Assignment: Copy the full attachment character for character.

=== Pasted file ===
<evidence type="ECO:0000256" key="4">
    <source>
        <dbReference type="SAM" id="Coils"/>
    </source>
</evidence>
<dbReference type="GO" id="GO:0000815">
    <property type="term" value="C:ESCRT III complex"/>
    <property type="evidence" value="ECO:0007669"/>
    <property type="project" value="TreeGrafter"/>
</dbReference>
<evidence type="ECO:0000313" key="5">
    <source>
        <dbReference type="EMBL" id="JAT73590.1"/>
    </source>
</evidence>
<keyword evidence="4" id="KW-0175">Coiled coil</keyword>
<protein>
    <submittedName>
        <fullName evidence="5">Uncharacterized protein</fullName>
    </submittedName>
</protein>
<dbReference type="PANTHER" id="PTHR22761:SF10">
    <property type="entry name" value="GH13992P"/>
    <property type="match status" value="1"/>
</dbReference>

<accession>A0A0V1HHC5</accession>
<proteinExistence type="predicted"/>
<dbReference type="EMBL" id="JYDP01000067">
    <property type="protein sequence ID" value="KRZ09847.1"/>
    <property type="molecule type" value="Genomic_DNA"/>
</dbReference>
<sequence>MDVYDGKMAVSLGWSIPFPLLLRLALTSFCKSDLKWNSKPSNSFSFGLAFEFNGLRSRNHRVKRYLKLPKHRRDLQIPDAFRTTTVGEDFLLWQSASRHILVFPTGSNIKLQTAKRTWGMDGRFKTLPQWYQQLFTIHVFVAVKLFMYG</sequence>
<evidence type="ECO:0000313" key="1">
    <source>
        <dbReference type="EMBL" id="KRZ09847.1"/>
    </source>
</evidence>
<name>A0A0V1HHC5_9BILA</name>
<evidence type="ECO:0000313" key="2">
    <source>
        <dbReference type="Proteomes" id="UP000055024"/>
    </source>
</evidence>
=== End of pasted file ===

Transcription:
<evidence type="ECO:0000256" key="4">
    <source>
        <dbReference type="SAM" id="Coils"/>
    </source>
</evidence>
<dbReference type="GO" id="GO:0000815">
    <property type="term" value="C:ESCRT III complex"/>
    <property type="evidence" value="ECO:0007669"/>
    <property type="project" value="TreeGrafter"/>
</dbReference>
<evidence type="ECO:0000313" key="5">
    <source>
        <dbReference type="EMBL" id="JAT73590.1"/>
    </source>
</evidence>
<keyword evidence="4" id="KW-0175">Coiled coil</keyword>
<protein>
    <submittedName>
        <fullName evidence="5">Uncharacterized protein</fullName>
    </submittedName>
</protein>
<dbReference type="PANTHER" id="PTHR22761:SF10">
    <property type="entry name" value="GH13992P"/>
    <property type="match status" value="1"/>
</dbReference>

<accession>A0A0V1HHC5</accession>
<proteinExistence type="predicted"/>
<dbReference type="EMBL" id="JYDP01000067">
    <property type="protein sequence ID" value="KRZ09847.1"/>
    <property type="molecule type" value="Genomic_DNA"/>
</dbReference>
<sequence>MDVYDGKMAVSLGWSIPFPLLLRLALTSFCKSDLKWNSKPSNSFSFGLAFEFNGLRSRNHRVKRYLKLPKHRRDLQIPDAFRTTTVGEDFLLWQSASRHILVFPTGSNIKLQTAKRTWGMDGRFKTLPQWYQQLFTIHVFVAVKLFMYG</sequence>
<evidence type="ECO:0000313" key="1">
    <source>
        <dbReference type="EMBL" id="KRZ09847.1"/>
    </source>
</evidence>
<name>A0A0V1HHC5_9BILA</name>
<evidence type="ECO:0000313" key="2">
    <source>
        <dbReference type="Proteomes" id="UP000055024"/>
    </source>
</evidence>